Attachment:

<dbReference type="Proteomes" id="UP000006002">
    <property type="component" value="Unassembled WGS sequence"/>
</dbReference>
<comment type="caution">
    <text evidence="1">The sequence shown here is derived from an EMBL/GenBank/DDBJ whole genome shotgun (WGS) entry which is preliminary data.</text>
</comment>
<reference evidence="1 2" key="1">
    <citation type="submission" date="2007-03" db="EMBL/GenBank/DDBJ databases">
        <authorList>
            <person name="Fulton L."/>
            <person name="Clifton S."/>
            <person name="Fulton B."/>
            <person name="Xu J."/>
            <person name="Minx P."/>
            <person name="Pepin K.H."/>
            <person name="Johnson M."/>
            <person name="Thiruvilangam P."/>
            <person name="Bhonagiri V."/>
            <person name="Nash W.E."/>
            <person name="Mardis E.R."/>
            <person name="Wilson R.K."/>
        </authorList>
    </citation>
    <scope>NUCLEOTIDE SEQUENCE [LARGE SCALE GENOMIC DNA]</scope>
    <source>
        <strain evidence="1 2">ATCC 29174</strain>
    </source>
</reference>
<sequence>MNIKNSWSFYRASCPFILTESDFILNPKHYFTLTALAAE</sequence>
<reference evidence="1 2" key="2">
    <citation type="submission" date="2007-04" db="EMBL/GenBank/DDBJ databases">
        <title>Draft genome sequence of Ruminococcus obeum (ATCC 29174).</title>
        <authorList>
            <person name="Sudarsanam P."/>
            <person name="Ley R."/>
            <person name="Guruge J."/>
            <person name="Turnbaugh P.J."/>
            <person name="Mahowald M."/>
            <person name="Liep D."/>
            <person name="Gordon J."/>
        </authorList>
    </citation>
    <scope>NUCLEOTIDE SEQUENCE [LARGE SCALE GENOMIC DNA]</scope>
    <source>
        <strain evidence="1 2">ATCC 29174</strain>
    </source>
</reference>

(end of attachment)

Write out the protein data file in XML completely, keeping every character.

<dbReference type="Proteomes" id="UP000006002">
    <property type="component" value="Unassembled WGS sequence"/>
</dbReference>
<comment type="caution">
    <text evidence="1">The sequence shown here is derived from an EMBL/GenBank/DDBJ whole genome shotgun (WGS) entry which is preliminary data.</text>
</comment>
<reference evidence="1 2" key="1">
    <citation type="submission" date="2007-03" db="EMBL/GenBank/DDBJ databases">
        <authorList>
            <person name="Fulton L."/>
            <person name="Clifton S."/>
            <person name="Fulton B."/>
            <person name="Xu J."/>
            <person name="Minx P."/>
            <person name="Pepin K.H."/>
            <person name="Johnson M."/>
            <person name="Thiruvilangam P."/>
            <person name="Bhonagiri V."/>
            <person name="Nash W.E."/>
            <person name="Mardis E.R."/>
            <person name="Wilson R.K."/>
        </authorList>
    </citation>
    <scope>NUCLEOTIDE SEQUENCE [LARGE SCALE GENOMIC DNA]</scope>
    <source>
        <strain evidence="1 2">ATCC 29174</strain>
    </source>
</reference>
<sequence>MNIKNSWSFYRASCPFILTESDFILNPKHYFTLTALAAE</sequence>
<reference evidence="1 2" key="2">
    <citation type="submission" date="2007-04" db="EMBL/GenBank/DDBJ databases">
        <title>Draft genome sequence of Ruminococcus obeum (ATCC 29174).</title>
        <authorList>
            <person name="Sudarsanam P."/>
            <person name="Ley R."/>
            <person name="Guruge J."/>
            <person name="Turnbaugh P.J."/>
            <person name="Mahowald M."/>
            <person name="Liep D."/>
            <person name="Gordon J."/>
        </authorList>
    </citation>
    <scope>NUCLEOTIDE SEQUENCE [LARGE SCALE GENOMIC DNA]</scope>
    <source>
        <strain evidence="1 2">ATCC 29174</strain>
    </source>
</reference>